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What Are the Real Powers of Communities?

Key Shared Insights & Perspectives

In light of the global crisis, understanding the power of communities is crucial to finding alternatives to our current economy and the obsolete systems in place.

Our previous episode on Activism focused on trust as one of the few forces that holds our world together.

Real, impactful progress depends on individuals finding their trusted, kindred communities to become accountable and bring change into the world.

Urgency to Restructure Legal and Accounting

The historical accounting and legal structures reinforce our current dominant hierarchical model. Until the accounting structures embedded in the capitalist system are corrected, those structures will keep driving the same behavior.

Rachel discusses how the common accounting concept of amortization is rooted in slavery. At the time, it was an innovation to account for the aging and reduced production capability of enslaved people.

Listen to Rachel Happe sharing her perspective.

Recent Innovations in Cooperatives

Socially conscious business model designers see open source community organizations as a way to move away from a capitalist economy and toward a contribution economy. These designers see value as based on more than arbitrary balance sheet adjustments and consider people assets instead of liabilities.

Today’s communities have the tools to uncover hidden impacts, such as damage to the planet, and build structures that embrace nature and future generations as shareholders. Driven to find new ways to assign value, measure ROI, and share wealth, open source communities are experimenting with three unconventional accounting model innovations: Contributive, Flow, and Thermo-dynamic accounting.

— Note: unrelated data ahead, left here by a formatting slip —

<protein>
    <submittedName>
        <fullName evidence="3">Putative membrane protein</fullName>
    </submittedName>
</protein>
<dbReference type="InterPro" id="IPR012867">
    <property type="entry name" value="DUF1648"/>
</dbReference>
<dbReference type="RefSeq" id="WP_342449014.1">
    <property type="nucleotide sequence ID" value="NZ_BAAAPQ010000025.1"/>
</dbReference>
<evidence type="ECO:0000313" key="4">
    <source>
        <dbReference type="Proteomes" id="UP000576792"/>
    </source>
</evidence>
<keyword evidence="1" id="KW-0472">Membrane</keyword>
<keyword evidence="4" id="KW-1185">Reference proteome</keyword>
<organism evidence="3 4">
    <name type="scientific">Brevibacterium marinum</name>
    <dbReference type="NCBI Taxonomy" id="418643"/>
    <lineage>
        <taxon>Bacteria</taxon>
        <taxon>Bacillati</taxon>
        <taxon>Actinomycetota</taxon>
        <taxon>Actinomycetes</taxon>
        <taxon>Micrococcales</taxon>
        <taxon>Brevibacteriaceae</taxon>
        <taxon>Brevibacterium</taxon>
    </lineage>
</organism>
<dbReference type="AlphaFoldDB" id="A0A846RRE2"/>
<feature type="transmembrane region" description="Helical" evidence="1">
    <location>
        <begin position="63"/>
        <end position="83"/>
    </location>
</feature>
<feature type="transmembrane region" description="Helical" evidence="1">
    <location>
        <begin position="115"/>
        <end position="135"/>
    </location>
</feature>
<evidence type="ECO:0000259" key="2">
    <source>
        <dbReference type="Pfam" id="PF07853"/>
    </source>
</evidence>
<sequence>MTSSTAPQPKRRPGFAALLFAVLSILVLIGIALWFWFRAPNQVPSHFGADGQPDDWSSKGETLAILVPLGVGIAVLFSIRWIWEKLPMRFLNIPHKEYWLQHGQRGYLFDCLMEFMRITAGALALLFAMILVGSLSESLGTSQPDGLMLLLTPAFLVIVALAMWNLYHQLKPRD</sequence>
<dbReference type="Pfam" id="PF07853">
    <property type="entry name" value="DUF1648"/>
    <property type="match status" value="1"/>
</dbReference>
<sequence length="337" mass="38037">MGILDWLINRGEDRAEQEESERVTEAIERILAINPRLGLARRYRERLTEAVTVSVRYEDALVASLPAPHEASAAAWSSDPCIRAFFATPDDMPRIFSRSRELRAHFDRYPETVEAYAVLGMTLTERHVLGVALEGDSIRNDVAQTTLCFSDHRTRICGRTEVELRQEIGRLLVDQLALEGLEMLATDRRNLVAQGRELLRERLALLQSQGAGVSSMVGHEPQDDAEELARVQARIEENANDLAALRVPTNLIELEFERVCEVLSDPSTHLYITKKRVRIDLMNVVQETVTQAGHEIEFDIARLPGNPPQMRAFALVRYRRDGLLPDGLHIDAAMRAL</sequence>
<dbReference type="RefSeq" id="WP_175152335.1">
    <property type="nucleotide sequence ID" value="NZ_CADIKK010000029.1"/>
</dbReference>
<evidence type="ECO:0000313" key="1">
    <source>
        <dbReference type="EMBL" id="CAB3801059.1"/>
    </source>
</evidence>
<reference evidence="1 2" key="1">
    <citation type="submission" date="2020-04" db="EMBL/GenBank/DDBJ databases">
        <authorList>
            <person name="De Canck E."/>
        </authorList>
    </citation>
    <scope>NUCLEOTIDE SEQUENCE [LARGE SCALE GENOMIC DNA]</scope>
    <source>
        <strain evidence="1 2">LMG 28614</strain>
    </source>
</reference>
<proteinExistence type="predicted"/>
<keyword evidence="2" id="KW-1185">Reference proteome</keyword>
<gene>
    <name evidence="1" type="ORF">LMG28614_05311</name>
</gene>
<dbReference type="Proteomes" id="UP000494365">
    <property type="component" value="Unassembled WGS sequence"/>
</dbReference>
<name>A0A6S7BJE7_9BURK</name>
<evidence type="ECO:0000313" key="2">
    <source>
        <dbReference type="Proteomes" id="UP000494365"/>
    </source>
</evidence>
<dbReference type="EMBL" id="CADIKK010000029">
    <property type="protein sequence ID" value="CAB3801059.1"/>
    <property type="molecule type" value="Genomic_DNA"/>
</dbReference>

It Starts With a Shared Purpose

When we look at the state of the world and our out-dated systems, it’s easy to conclude that if we only had better structures, our problems would disappear.

Yet, this reality shouldn’t be an excuse to bypass our own personal responsibility. The path to improved structures can begin with little more than a shared purpose, a willingness to make change, and a simple spreadsheet.

Our personal power and responsibility is to ask essential questions that define local values and align small communities seeking real, impactful change:

  • How do we create open and safe communication flow?

  • What happens when conflict arises?

  • How can decision-making be inclusive without perpetual meetings?

  • How do we evolve and make adjustments incrementally to avoid complete chaos?

Listen to Richard expressing his perspective on getting started without waiting for the system to change.

Moving from Controlled to Distributed Leadership

What will it take to trade in our limited, traditional views of leadership and foster the shared, collective, and extended leadership practices that build the capacity for change and improvement? It starts by analyzing and rebalancing our personal thought and feeling structures.